Jun 12 2019

OPINION: Resident Advocates Changing Proposed School Property Tax Increase to 15 percent Instead of 25 percent

Piedmont School Board
c/o Randy Booker, Superintendent

re: June 12, 2019 Agenda item: School Taxes

Dear President Smith and Board,

I.      I take exception to Mr. Booker’s comments May 22 at 3:48 that a single square foot building tax would not allow the District to have a separate flat tax on unimproved parcels.  I again cite two sources:
– SB2954 (2018) Legislation allows a separate unimproved parcel rate.
– Alameda School District’s 2011 Measure A square foot of building tax with a separate flat rate for unimproved parcels and the identical 2016 Measure B1 tax; both these taxes withstood legal challenges.  Significantly, Judge Petrou in his 2018 stipulated judgement required a flat rate tax on unimproved parcels to bring Measure B1 in alignment with Measure A (source: Sean McPhetridge, AUSD Superintendent,  4/4/2018 Press Release).

II.     While identifying all parcels by their Assessor’s Parcel Number (APN) is welcome, having multi-parcel owners combine parcels to a single APN to avoid paying multiple taxes is a problematic solution. Combining parcels at the County level eliminates some buildable lots. Should the owners wish to recapture these parcels, the process is not simple and is done at the City level.  Applications, surveys and new legal descriptions on new recorded documents would be required. This does not respect Piedmont taxpayers who have been so generous in their School support. Finally, eliminating buildable size parcels works against Piedmont’s requirement of meeting State mandates of providing more housing.
A multi-parcel exemption handled by the District is the proper and simple solution.

III.    I again propose a single $1.15 per square foot building tax which gives the District a 15% increase in tax revenue.  This acknowledges that Piedmonters have been very generous in their District support and a 25% in total increase is excessive.

Rick Schiller, Piedmont Resident

Editors Note: Opinions expressed are those of the author.

2 Responses to “OPINION: Resident Advocates Changing Proposed School Property Tax Increase to 15 percent Instead of 25 percent”

  1. Responding only to Mr. Schiller’s view that a 25% increase in total parcel tax revenue is “excessive,” I note that Mr. Schiller provides no discussion of the School District’s actual needs. Unfortunately, if we want to maintain excellent schools in Piedmont, we need to significantly increase local revenue to our schools. Indeed, I wonder whether the School District is seeking enough.

    The District’s budget crunch has been and is caused by the California Legislature and Governor grossly underfunding both CalSTRS (teacher) and CalPERS (other District employees) pension funds since around 2001. The District plays no role whatsoever in setting either the contribution or distribution levels of these pension funds. The Legislature (with the Governor signing the bills) sets both the contributions and benefits for CalSTRS and CalPERS for school district employees.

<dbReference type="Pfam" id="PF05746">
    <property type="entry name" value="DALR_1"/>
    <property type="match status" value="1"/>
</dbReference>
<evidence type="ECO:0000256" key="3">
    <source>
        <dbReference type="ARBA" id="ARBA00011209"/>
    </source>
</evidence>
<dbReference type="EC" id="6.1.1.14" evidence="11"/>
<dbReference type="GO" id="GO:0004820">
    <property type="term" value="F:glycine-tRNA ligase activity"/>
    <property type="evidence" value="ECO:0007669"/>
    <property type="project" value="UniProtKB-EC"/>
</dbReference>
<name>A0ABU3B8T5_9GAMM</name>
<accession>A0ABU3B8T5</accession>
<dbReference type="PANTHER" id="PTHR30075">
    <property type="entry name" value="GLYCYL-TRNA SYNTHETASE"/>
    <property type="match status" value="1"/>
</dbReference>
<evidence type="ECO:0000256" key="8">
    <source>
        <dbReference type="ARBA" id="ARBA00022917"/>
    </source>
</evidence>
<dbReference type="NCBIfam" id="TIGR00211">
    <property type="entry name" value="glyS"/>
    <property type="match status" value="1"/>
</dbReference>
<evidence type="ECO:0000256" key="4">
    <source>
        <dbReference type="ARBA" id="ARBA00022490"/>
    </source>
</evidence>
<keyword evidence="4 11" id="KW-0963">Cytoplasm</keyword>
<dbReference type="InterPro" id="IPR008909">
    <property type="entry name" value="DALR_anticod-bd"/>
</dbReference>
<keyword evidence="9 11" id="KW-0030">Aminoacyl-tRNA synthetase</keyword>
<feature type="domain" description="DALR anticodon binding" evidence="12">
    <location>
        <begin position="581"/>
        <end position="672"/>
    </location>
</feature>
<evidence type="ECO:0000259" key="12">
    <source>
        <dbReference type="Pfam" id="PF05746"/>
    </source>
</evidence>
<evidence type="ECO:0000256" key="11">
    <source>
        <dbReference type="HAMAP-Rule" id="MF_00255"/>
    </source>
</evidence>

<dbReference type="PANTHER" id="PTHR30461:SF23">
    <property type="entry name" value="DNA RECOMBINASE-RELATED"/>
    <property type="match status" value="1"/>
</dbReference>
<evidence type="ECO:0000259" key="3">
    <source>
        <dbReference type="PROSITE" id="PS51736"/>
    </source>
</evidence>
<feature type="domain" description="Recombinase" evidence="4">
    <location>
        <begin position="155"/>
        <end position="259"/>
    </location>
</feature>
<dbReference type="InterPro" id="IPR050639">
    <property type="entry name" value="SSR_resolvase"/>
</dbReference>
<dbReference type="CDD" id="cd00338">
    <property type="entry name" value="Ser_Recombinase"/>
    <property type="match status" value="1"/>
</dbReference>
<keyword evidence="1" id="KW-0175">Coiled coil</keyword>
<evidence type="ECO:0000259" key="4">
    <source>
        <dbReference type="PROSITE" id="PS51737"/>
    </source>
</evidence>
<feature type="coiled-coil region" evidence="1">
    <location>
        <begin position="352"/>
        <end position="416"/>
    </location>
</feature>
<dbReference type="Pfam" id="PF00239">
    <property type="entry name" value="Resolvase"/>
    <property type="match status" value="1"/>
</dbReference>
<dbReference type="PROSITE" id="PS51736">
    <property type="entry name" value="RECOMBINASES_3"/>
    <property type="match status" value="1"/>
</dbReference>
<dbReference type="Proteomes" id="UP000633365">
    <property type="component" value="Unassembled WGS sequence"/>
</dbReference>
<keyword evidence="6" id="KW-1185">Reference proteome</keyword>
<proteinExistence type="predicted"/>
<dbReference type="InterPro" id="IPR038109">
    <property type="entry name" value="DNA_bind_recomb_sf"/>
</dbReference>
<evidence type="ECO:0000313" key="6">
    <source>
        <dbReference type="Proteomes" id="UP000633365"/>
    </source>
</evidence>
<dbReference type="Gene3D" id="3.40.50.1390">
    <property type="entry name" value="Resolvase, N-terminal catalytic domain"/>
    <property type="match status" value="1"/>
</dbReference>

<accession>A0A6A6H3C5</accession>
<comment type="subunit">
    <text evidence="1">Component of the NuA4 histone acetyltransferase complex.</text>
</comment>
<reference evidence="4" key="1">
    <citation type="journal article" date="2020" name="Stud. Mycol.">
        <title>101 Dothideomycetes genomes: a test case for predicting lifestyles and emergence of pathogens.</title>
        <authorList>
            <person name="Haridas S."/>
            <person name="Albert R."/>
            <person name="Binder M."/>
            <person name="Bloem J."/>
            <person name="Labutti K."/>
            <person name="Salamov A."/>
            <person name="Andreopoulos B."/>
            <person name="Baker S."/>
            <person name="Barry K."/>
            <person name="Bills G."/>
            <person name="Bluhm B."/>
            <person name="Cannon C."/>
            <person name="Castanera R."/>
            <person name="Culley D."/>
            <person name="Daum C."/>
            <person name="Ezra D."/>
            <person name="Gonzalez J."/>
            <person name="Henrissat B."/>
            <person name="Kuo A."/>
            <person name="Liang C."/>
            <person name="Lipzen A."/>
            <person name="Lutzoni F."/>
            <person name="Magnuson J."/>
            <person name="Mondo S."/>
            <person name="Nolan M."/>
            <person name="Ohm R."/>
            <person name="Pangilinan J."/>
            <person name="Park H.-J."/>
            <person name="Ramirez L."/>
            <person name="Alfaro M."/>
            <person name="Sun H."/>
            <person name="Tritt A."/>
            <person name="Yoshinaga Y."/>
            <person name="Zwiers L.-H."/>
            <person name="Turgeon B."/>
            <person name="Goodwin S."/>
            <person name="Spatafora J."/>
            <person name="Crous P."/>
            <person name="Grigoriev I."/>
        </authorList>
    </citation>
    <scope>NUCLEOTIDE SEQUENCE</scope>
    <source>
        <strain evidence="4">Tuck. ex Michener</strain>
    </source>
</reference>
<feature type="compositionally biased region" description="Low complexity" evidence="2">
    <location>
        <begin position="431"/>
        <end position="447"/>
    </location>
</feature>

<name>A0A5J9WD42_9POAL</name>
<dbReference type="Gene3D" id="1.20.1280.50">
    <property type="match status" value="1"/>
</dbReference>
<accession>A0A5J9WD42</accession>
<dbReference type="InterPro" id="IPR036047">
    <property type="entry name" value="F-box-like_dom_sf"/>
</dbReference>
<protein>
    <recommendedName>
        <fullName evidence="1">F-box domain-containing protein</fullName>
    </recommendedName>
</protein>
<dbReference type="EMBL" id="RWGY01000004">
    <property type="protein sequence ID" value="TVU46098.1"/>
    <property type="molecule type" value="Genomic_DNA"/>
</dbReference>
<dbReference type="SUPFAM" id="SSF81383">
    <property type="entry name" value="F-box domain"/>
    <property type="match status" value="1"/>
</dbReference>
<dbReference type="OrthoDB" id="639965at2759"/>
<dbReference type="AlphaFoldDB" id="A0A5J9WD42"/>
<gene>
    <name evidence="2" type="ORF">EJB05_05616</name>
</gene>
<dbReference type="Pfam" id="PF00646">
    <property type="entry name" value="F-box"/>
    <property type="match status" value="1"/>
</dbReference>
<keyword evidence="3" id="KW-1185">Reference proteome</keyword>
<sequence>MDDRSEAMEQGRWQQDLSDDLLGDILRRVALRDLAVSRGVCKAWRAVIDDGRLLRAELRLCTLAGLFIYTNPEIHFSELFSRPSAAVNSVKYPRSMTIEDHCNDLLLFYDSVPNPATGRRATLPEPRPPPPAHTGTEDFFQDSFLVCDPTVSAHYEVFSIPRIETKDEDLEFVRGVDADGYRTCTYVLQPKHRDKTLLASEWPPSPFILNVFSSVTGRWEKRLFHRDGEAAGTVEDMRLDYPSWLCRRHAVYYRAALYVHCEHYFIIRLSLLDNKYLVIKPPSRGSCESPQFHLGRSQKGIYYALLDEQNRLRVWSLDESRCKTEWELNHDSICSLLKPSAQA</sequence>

The State adopted AB 1469 in 2014, which finally addressed the underfunding problem by increasing school districts’ contributions toward teachers’ pensions from 8.5% of compensation in 2013 to 19.10% in 2020, and holding it around that level until 2046. CalPERS payment increases are similarly increasing. However, the State did not give school districts any more money to make these contributions. The small increases in basic funding for all purposes (operations, current teacher salaries, etc.) is not keeping up with the increases in pension payments. The result is that State funding available to pay for our students’ educations is declining.

    It is not reasonable to expect teachers and staff to stick with the same or less compensation for nearly 30 years–particularly where the cost of living in this area increases rapidly. The District does not want to, and cannot, lay off enough employees to pay the rest decently. The District already is having trouble paying enough to attract new teachers and keep our current teachers.

    The Board, the District and some residents have badgered our local state representatives to increase school funding, whether through increased State payments to the pension funds (a mess the State caused), an increased basic payment to all districts, or a cost of living increase for high cost school districts. While the Governor has authorized some “one-time” payments to school districts, the State has taken no responsibility for adequately funding schools in light of the enormous pension cost increases the State has imposed on the districts.

    Unless Mr. Schiller can explain how he would balance the District’s budget, paying off the State’s new pension costs while still maintaining a high quality education, we need to pay more if we want Piedmont children to continue to have the high quality education needed to thrive in modern life.

  2. I note Mr. Raushenbush’s early lead in the tax proponent campaign and his candor in not addressing the bulk of my letter. I seek an honest process and most of my letter addresses two tax levy issues. Superintendent Booker states a separate levy of unimproved parcels is not possible and forces a two tax solution, yet in a previous letter opposing my square foot building levy Mr. Raushenbush raised the issue of SB2954 which allows a separate unimproved parcel tax levy. And I do not understand the District’s logic in forcing residents to combine parcels when a simple contiguous lot exemption is available.

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